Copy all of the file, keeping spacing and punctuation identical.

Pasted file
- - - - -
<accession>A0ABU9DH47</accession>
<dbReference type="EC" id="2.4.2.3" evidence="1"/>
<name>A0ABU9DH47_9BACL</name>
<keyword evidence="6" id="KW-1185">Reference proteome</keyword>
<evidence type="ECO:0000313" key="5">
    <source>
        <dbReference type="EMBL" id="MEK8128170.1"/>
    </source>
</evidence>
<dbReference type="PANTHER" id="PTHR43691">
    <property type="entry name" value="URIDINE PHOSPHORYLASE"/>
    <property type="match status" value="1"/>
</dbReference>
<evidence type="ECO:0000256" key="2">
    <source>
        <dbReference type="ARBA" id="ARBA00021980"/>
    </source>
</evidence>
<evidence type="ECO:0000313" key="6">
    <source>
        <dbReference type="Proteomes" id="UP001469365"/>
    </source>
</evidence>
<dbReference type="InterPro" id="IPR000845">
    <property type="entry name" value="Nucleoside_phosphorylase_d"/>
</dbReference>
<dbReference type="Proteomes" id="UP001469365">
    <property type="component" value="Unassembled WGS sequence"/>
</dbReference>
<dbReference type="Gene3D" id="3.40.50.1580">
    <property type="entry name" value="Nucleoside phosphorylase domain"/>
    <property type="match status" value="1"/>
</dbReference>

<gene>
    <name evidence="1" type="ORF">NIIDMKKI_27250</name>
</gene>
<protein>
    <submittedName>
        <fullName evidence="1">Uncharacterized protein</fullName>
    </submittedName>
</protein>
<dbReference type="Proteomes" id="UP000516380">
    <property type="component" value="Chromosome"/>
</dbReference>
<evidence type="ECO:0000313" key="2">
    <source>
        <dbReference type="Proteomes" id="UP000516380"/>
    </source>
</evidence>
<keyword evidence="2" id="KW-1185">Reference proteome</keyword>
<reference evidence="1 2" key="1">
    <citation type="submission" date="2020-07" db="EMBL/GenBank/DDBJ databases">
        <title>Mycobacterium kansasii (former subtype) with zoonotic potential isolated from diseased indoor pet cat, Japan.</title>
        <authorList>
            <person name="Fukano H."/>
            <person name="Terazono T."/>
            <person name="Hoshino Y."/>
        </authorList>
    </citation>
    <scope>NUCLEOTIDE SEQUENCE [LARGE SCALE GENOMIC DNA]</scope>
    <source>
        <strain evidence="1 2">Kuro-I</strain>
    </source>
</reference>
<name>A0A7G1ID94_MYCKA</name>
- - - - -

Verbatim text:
<accession>A0ABU9DH47</accession>
<dbReference type="EC" id="2.4.2.3" evidence="1"/>
<name>A0ABU9DH47_9BACL</name>
<keyword evidence="6" id="KW-1185">Reference proteome</keyword>
<evidence type="ECO:0000313" key="5">
    <source>
        <dbReference type="EMBL" id="MEK8128170.1"/>
    </source>
</evidence>
<dbReference type="PANTHER" id="PTHR43691">
    <property type="entry name" value="URIDINE PHOSPHORYLASE"/>
    <property type="match status" value="1"/>
</dbReference>
<evidence type="ECO:0000256" key="2">
    <source>
        <dbReference type="ARBA" id="ARBA00021980"/>
    </source>
</evidence>
<evidence type="ECO:0000313" key="6">
    <source>
        <dbReference type="Proteomes" id="UP001469365"/>
    </source>
</evidence>
<dbReference type="InterPro" id="IPR000845">
    <property type="entry name" value="Nucleoside_phosphorylase_d"/>
</dbReference>
<dbReference type="Proteomes" id="UP001469365">
    <property type="component" value="Unassembled WGS sequence"/>
</dbReference>
<dbReference type="Gene3D" id="3.40.50.1580">
    <property type="entry name" value="Nucleoside phosphorylase domain"/>
    <property type="match status" value="1"/>
</dbReference>

<gene>
    <name evidence="1" type="ORF">NIIDMKKI_27250</name>
</gene>
<protein>
    <submittedName>
        <fullName evidence="1">Uncharacterized protein</fullName>
    </submittedName>
</protein>
<dbReference type="Proteomes" id="UP000516380">
    <property type="component" value="Chromosome"/>
</dbReference>
<evidence type="ECO:0000313" key="2">
    <source>
        <dbReference type="Proteomes" id="UP000516380"/>
    </source>
</evidence>
<keyword evidence="2" id="KW-1185">Reference proteome</keyword>
<reference evidence="1 2" key="1">
    <citation type="submission" date="2020-07" db="EMBL/GenBank/DDBJ databases">
        <title>Mycobacterium kansasii (former subtype) with zoonotic potential isolated from diseased indoor pet cat, Japan.</title>
        <authorList>
            <person name="Fukano H."/>
            <person name="Terazono T."/>
            <person name="Hoshino Y."/>
        </authorList>
    </citation>
    <scope>NUCLEOTIDE SEQUENCE [LARGE SCALE GENOMIC DNA]</scope>
    <source>
        <strain evidence="1 2">Kuro-I</strain>
    </source>
</reference>
<name>A0A7G1ID94_MYCKA</name>